Utgarda, Generaider Boss of Delusion was exactly what the deck had needed for a long time. A strong piece of interaction and removal, with an always-relevant banish effect. Being able to remove monsters without having to go into Rank 9s or make your opponent draw was really good.
There was also the release of Kuji-Kiri Curse, a level 9 version of Trade-in. It was a hard once per turn, and Generaiders are a rare case where they’d rather have their monsters in the deck. But consistency boosting is always welcome, and at least it has synergy with Hela.
Nine-Lives Cat is much less relevant compared to those two, but still worth mentioning. It wasn’t that much, not nearly enough to make it even a rogue contender in the format at the time. The deck would continue as one of the many weak untiered strategies which died to a single interruption until May 2020.
With the release of ETCO the deck would finally have its big breakthrough. It was finally time for Generaiders to prove that deck-build pack originals besides Rocks and Eldlich could actually compete in the meta.
For a deck that had been wanting a good normal summon for so long, Generaider got paid for with interest in Eternity Code. First was Loptr, Shadow of the Generaider Bosses, the only Generaider monster able to be summoned without outside help. This archetypal Lonefire Blossom was an upgrade over the regular one in every way possible. Not only could it bring any monster in your archetype, it even had additional utility during your opponent’s turn by tributing Boss Stage’s tokens. To top it all of, it could also dodge Effect Veiler, unlike Lonefire.
The friend Loptr brought was what truly tied up the archetype altogether. Harr, Generaider Boss of Storms would finally give the archetype a meaningful way to interact. As if a huge boy and an omni-negate weren’t good enough, his second effect finally made the multiple ways they had to plus the opponent seem sensible. It wasn’t enough to make the likes of Boss Loot and Frodi playable, but it made Boss Fight and Jormungandr, Generaider Boss of Eternity way more powerful.
The true star of the show belonged to an entirely different Archetype:Girsu, The Orcust Mekk-Knight. Outshining Loptr as a NS, it enabled a powerful combo together with Lib The World Key Blademaster and Linkross. If Girsu’s allowed to resolve, you can get a Boss Stage activated, their archetypal Xyz, a True King of All Calamities, and also rip a monster out of the opponent’s hand. Then at the opponent’s draw phase, a Harr is brought out to block any Infinite Impermanances that could void VFD.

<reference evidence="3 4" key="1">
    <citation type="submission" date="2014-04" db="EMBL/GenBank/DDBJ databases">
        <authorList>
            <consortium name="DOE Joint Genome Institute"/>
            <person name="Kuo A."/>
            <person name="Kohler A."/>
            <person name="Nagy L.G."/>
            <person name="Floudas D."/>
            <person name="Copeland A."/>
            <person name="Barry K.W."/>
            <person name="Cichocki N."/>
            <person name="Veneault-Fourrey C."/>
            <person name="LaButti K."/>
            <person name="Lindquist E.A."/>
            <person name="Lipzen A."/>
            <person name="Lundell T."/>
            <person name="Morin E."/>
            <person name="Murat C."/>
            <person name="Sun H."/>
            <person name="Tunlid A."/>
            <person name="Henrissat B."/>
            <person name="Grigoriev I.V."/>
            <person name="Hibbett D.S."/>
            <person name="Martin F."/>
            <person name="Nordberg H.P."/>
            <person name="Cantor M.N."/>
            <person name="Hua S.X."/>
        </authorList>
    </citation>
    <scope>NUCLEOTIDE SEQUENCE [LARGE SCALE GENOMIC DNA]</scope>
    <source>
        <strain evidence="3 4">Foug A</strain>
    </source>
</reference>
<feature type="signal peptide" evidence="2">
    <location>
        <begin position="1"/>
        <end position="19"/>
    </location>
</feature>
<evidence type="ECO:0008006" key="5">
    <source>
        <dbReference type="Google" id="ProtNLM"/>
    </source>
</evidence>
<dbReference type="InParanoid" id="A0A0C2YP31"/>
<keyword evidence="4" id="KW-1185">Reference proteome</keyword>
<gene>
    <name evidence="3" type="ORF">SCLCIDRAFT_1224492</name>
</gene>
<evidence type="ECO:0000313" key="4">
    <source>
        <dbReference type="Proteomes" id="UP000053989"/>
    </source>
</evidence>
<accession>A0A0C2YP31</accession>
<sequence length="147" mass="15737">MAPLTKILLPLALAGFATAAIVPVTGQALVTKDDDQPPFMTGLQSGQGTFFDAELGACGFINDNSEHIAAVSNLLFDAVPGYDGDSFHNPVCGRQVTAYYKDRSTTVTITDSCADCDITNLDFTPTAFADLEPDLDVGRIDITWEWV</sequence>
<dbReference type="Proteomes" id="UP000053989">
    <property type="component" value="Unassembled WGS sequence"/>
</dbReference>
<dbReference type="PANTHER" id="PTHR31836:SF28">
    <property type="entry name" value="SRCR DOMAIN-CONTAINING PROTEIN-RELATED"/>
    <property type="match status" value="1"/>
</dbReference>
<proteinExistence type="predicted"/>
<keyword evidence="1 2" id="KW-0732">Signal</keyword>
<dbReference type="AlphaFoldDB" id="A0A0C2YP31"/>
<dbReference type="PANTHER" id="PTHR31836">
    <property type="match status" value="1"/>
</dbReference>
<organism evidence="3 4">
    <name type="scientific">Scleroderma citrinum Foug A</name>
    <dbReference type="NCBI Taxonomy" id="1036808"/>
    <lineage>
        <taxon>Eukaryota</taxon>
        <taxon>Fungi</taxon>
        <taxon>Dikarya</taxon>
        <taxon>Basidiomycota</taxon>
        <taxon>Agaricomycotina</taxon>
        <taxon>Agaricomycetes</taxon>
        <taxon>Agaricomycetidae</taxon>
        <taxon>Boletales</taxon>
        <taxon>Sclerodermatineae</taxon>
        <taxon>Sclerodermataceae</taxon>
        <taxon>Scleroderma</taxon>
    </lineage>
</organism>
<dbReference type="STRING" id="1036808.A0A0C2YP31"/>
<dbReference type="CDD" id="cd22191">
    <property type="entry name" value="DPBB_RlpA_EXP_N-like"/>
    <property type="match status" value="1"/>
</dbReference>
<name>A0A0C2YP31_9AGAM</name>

Girsu could well be considered the strongest Normal Summon of the entire metagame when used in Generaiders. Even Jet Synchron, a card that deserves its name on the banlist, could be argued to give you less value than it (though Girsu can’t compete when it comes to splash-ability).The card’s so integral to the strategy that many are even running Mekk-Knight Purple Nightfall to search it out.
You really have to distinguish yourself to survive in the Secret Slayers meta. Despite a rough beginning, Generaiders now often claim their piece of the pie on the Top 16s of online tournaments. Even if it’s a single spot, doing so at all shows how much potential they have. Their first turn boards can outclass both Adamanciptor’s and Eldlich’s. Few archetypes can claim they’re able to show those two who’s the real boss of this stage. There has even been some experimentation with them as an engine, using 3 Boss Stage and 1 Harr as an easy access to a negate.
With none of their central cards having targets on their backs, the future does look bright for Generaiders. Depending on how the metagame shifts after June 1st, the days of this archetype being merely Rogue could be almost over.